Investment experts are downgrading Wells Fargo stock, following the firm’s very public nationwide banking scandal that culminated in a congressional investigation and the longtime CEO John Stumpf stepping down.
Investment analysts at Keefe, Bruyette & Woods, a boutique global investment bank, Brian Kleinhanzl and Michael Brown cut Wells Fargo stock grade from Outperform to Market Perform, following the scandal and the bank’s earnings report Oct. 14. Wells Fargo stocks have declined 0.1 percent as of Monday morning, while stocks fell 0.2 percent Friday afternoon.
“We believe the current valuation is not attractive enough to overcome the revenue and expense uncertainty that comes with changing the sales culture in Consumer Banking. What has changed for us since pre-earnings is that the uncertainty has increased as we previously thought only minor changes would be needed to move past the scandal but that is likely not the case,” Kleinhanzl and Brown discussed in Barron’s.
“We do not know what you would be buying if you bought shares of Wells Fargo at the current price and that is reason enough to move to the sidelines until we get further clarity on potential future changes and what the impact of those changes will be,” the experts noted.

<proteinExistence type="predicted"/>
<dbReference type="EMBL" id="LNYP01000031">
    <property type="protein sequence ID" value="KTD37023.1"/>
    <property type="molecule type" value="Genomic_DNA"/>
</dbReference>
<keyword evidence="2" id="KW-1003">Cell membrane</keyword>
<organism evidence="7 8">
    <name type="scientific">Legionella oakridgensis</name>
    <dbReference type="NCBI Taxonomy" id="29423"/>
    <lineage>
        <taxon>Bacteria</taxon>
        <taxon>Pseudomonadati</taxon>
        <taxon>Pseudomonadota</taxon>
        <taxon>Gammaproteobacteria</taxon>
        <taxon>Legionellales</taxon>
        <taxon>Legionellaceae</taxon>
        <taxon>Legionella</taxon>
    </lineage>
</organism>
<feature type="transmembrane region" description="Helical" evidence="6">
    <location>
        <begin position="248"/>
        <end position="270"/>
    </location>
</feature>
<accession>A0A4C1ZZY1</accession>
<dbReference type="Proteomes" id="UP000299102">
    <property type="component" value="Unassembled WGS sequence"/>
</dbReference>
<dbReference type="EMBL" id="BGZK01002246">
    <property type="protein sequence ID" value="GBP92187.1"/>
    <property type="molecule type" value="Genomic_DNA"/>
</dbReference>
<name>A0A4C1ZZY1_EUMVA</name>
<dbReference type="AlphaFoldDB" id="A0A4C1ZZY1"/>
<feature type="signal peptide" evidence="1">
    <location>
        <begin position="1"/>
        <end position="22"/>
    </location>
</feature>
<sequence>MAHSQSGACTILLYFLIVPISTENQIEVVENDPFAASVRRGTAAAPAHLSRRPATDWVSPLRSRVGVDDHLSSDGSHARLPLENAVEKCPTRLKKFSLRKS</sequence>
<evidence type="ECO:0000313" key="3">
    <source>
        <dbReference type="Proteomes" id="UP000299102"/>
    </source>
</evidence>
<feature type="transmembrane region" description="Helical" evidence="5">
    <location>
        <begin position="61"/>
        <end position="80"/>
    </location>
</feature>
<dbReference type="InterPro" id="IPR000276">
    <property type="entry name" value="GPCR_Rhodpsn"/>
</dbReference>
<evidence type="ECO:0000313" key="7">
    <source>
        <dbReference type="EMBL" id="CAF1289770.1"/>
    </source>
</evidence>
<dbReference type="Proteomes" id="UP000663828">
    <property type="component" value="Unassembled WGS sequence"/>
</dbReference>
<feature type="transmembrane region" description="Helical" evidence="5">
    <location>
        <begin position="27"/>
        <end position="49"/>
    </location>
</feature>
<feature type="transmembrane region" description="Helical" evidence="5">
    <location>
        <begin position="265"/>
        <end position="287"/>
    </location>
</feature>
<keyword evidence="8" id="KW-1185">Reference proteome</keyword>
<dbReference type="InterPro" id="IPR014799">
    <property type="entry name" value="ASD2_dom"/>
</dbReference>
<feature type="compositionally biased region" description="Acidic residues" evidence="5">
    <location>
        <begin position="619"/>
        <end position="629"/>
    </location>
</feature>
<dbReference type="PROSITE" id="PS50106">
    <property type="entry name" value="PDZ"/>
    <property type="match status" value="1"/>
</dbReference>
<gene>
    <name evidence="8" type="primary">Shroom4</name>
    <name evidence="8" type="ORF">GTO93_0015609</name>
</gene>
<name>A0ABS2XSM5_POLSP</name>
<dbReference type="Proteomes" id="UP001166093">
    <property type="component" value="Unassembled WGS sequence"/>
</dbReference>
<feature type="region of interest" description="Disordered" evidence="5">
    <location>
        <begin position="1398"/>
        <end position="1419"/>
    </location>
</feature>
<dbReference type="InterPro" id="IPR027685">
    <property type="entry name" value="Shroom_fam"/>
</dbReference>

Stumpf’s replacement is Tim Sloan, a Wells Fargo employee with a 30-year tenure at the company, mainly in the corporate and institutional side of the bank. (RELATED: John ‘Stumpf Should Be Shipped To ISIS As A Personal Banker’)
Some in the business world are upset with raising a bank insider to the top position of authority.
“I think they are taking a guy who was part of the system of corruption, and they are elevating him. To me this is flawed,” Eric Schiffer, finance expert and CEO of The Patriarch Organization, told The Daily Caller News Foundation. “They should have looked outside and not take someone who participated. It is a dishonest attempt to fix this. They need a true outsider to fix this. To slap another person that was part of the system and put them in power is like death to the credibility of Wells Fargo.”
“Over the next 12 months, we believe investors can find better investment opportunities within the Universal Bank sector,” Kleinhanzl and Brown concluded.
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